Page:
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Measles, and Skepticism of Vaccines, Are Back. What’s True (or False)?

April 10, 2019

Measles, essentially vanquished by immunization from the United States by 2000, has returned with outbreaks in 15 states and 97 other countries. In the latest sign that the disease is becoming a growing health hazard, New York City declared a public emergency as it called for mandatory vaccinations in four Brooklyn ZIP codes.

The outbreaks have been linked to parents who decline to have their children vaccinated because of a deep mistrust of the safety of vaccines. Much of this mistrust, unfortunately, is based on misinformation.

Here’s a true-false vaccine quiz:

1. Vaccines contain dangerous levels of mercury.

False. This concern originated with flu vaccines containing thimerosal, a mercury-based preservative. The mercury  found in some fish, methylmercury, is toxic to the central and peripheral nervous system. But the flu vaccine contains ethylmercury, which does not stay in the body as long as methylmercury and thus does not reach dangerous levels. Thimerosal, once in the body, becomes ethylmercury and thiosalicylate, which are quickly processed and removed from the body.

In 2001, thimerosal was removed from childhood vaccines. Thimerosal’s safety is back by several studies that have shown no evidence of potential harm. Some people, however, are allergic to thimerosal. Keep in mind that thimerosal-free flu vaccines are available in single-dose vials.

Vaccines for measles, mumps, rubella, chickenpox, inactivated polio and pneumococcal conjugate have never contained thimerosal.

2. Aluminum in vaccines can cause Alzheimer’s.

False. Aluminum salts have been used in vaccines for more than 70 years as an adjuvant — from the Latin adjuvare, meaning “to help”  — that helps the body produce a stronger immune response. Because of adjuvants, people need fewer doses of vaccine to gain immunity. Some studies have linked high amounts of aluminum to brain and bone disease, but only when a person’s kidneys aren’t functioning properly. Vaccines, in contrast, contain scant amounts of aluminum that won’t effect the amount in the bloodstream. Note: babies always have about 5 nanograms of naturally-occurring aluminum in their bloodstream.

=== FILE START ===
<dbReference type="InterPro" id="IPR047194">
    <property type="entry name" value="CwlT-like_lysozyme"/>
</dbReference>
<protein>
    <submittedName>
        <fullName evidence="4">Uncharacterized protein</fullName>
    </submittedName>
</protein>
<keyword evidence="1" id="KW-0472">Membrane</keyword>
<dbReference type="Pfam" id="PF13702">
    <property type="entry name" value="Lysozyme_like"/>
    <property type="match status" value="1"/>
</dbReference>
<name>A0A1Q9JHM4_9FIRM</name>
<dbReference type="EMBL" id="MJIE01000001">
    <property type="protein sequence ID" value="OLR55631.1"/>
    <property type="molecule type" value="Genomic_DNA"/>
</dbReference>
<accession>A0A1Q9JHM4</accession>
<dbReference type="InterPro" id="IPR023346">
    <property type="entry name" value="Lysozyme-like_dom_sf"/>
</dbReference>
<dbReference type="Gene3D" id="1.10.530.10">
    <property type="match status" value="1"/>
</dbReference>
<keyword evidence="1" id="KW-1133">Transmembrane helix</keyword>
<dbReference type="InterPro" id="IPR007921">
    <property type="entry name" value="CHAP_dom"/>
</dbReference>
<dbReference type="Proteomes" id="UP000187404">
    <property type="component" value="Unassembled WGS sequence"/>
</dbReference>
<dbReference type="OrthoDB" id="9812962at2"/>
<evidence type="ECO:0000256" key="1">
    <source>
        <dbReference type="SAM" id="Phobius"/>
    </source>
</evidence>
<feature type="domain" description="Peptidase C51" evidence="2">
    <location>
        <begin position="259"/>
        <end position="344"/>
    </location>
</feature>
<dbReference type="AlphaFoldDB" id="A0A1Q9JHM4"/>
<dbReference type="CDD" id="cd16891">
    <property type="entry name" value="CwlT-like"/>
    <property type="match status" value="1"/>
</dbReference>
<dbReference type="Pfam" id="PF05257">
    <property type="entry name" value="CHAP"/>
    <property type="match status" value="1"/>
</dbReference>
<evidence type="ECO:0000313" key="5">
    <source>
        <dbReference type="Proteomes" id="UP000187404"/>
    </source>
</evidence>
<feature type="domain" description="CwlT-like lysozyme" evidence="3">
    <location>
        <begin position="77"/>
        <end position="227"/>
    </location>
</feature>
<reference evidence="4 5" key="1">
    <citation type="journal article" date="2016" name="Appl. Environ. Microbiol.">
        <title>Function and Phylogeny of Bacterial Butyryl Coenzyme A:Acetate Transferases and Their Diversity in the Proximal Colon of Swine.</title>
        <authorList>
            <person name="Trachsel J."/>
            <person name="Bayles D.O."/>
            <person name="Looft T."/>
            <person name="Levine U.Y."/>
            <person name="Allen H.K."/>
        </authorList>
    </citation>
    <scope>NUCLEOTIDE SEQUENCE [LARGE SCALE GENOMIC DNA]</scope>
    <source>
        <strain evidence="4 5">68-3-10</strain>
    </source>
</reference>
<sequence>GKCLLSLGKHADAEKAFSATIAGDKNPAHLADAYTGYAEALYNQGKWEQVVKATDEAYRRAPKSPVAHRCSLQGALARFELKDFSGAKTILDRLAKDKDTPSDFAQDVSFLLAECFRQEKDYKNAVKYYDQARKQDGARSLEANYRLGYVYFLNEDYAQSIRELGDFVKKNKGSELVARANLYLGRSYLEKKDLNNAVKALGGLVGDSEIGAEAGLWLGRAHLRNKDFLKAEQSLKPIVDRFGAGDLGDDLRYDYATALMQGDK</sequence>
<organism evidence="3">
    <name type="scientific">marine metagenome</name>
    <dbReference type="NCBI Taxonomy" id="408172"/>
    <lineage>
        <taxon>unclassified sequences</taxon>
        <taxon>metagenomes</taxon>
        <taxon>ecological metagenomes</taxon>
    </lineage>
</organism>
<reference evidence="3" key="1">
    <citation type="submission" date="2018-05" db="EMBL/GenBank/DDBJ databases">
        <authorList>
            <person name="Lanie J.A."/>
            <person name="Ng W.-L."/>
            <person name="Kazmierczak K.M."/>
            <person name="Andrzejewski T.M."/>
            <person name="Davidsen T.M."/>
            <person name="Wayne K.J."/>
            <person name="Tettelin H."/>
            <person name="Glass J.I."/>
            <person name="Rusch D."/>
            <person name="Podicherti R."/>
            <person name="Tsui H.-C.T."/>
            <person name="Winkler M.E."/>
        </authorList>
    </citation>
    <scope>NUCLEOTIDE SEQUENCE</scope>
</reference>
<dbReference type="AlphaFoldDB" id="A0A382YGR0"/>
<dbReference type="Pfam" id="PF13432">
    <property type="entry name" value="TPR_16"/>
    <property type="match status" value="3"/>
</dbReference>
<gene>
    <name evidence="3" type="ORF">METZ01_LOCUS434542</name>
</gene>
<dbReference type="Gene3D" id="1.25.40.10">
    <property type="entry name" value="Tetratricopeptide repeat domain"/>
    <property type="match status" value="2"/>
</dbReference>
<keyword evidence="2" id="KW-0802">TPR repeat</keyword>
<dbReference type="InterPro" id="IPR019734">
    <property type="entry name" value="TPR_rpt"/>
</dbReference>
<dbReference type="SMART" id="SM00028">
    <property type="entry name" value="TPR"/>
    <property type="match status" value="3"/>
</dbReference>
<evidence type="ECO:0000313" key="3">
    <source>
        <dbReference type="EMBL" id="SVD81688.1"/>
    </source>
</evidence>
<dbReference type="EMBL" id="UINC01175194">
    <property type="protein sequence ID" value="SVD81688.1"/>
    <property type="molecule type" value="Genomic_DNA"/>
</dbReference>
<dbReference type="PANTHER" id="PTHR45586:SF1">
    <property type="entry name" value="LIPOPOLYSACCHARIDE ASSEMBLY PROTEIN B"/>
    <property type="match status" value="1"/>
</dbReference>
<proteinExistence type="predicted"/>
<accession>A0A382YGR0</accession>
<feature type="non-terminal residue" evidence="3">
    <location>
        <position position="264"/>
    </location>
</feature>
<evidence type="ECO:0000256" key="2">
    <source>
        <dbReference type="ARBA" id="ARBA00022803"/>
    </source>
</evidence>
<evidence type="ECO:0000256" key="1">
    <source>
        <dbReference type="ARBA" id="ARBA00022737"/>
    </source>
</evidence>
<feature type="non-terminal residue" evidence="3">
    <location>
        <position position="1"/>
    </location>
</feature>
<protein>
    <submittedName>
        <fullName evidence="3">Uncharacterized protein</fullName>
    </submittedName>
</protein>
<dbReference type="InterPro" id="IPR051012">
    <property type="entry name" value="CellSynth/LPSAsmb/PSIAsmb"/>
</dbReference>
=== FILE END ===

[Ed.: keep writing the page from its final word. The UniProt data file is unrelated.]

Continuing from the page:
3. A vaccine can make you faint.

True. This phenomenon has been reported among adolescents receiving three vaccines, HPV, MCV4 and Tdap. Because these vaccines have no common ingredients, researchers attribute the fainting to the vaccination process and not to the vaccines, says the Centers for Disease Control and Prevention. About 3 percent of men and 3.5 percent of women experience syncope, or fainting, at least once in their lifetimes, says the CDC.

4. Natural immunity is better that immunity via vaccine.

False. Let’s take measles. If you’d rather become immune by contracting the disease, you’d have a 1 in 500 chance of dying from the symptoms. If, instead, you chose to get vaccinated, the chances of dying from that vaccine are less than 1 in 1 million.

5. Vaccines cause autism.

False. The suspicion about the possible dangers of the measles vaccine is associated with an article in the journal Lancet in 1998 by British physician Andrew Wakefield that linked the vaccine to autism in children. Although the article was debunked — Wakefield was subsequently banned from practicing medicine — parents in several areas around the country, still clinging to the vaccine-autism myth, have not allowed their children to be vaccinated.

“Sadly,” says Dr. Jack Ross, chief of infectious disease at Hartford Hospital, “the Lancet article has led to the current situation and the previous outbreak at Disney (2015) in California. The article has been totally refuted and retracted when shown to be fraudulent due to fabrication of the data by the author. Unfortunately,  celebrities and parents looking for an explanation for their offspring’s condition have perpetuated the myth.”

A 2013 CDC study supported previous research that vaccines do not cause autism spectrum disorder by comparing antigens, which stimulate the immune system to produce antibodies that fight disease,  in the first two years of life. The study found identical amount of antigens from vaccines in children with autism and those who did not have autism.

If you have questions or concerns about vaccines, talk to your doctor. If you’re in need of a doctor, please visit myhhcdocs.org.